Italian rugby folk have frequently had cause to bemoan their misfortune – the Azzurri are no strangers to being diddled out of important victories by referees or being betrayed by World Cup fixture planners – so it would be just their luck to host a Heineken Cup final for the first time in a season when no one turns up. Yesterday, the tournament organisers declared that the 2015 showpiece would be played at the 80,000-capacity San Siro in Milan. It may prove a year too late.
With the top-flight clubs in England and France standing rock solid behind their collective decision to quit the competition in seven months’ time and set up on their own, there is no guarantee that the union game in Italy will have its day in the European sun. If the event fails to go ahead – and there is an obvious risk of it being scrubbed from the diary – it will be a bitter blow.
Forward-thinking types have been arguing for years that the final should take place in Milan or Rome, only to see the usual suspects – Twickenham, Lansdowne Road, Stade de France, the Millennium Stadium, Murrayfield – find ways of keeping it in the family. How ironic that the administrators should see the light at long last, just as the two biggest participating nations are flicking off the switch.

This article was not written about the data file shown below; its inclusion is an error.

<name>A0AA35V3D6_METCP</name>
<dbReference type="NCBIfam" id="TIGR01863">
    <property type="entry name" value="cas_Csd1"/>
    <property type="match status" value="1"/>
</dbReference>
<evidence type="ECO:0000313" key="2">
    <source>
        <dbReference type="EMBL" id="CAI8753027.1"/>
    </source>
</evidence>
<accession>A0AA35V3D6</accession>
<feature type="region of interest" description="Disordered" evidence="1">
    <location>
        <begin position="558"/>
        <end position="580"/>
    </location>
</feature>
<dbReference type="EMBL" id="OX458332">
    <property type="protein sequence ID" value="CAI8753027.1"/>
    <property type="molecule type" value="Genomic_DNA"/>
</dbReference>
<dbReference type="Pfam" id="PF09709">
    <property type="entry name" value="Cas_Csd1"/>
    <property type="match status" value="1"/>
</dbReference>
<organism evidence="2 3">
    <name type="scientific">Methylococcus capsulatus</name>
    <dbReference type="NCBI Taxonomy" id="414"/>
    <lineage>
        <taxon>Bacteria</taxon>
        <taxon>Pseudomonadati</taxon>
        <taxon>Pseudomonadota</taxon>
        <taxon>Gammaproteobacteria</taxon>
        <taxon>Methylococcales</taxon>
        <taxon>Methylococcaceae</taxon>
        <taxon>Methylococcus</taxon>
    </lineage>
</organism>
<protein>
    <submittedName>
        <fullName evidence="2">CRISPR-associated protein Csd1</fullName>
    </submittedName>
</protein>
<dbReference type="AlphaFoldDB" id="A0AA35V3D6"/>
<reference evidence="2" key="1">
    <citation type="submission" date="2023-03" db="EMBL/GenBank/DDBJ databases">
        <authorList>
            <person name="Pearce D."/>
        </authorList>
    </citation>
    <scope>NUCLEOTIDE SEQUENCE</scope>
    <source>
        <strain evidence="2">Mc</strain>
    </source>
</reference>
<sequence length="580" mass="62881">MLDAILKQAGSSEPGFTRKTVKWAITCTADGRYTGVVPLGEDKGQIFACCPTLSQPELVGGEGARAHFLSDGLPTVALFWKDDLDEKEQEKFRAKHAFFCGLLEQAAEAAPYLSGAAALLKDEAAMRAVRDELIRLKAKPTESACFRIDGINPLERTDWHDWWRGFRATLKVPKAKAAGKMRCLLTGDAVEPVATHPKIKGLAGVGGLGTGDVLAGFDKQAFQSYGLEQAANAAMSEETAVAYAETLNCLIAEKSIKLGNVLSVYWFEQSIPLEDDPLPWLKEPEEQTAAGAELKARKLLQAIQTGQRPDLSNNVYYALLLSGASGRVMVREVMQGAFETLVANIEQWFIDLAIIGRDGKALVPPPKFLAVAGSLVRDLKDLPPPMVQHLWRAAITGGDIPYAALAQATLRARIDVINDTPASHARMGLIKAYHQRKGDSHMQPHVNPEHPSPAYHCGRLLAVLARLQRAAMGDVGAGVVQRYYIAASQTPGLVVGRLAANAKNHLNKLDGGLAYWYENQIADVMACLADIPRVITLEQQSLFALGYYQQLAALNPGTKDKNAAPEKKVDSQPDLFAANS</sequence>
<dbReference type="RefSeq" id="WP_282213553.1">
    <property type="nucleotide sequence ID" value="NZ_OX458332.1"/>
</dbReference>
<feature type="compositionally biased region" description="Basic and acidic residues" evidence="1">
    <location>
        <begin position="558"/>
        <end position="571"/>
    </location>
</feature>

There has been a good deal of negative news surrounding the Heineken Cup of late, but yesterday’s bulletin from Leinster, the three-time champions, was grimmer than anything generated by the massed ranks of warring committee-roomers. Richardt Strauss, the South African hooker who switched allegiance to Ireland and made his Test debut against his countrymen a little over a year ago, is suffering from a heart condition and will undergo surgery later this week.
A Leinster spokesman said the 27-year-old from Pretoria would not play again this season, but there was no word on whether the player’s career was at an end. The club did, however, state that Strauss was expected to make a full recovery.
Meanwhile, the much-travelled Newcastle back Andrew Higgins has announced his retirement with immediate effect after failing to shake off a chronic knee problem. The 32-year-old played for half a dozen Premiership clubs and had his share of disciplinary issues. He was one of three players who resigned from Bath in 2009 as officials investigated allegations of misconduct at an end-of-season party and was then banned by the Rugby Football Union for failing to undergo a drugs test – a charge he denied.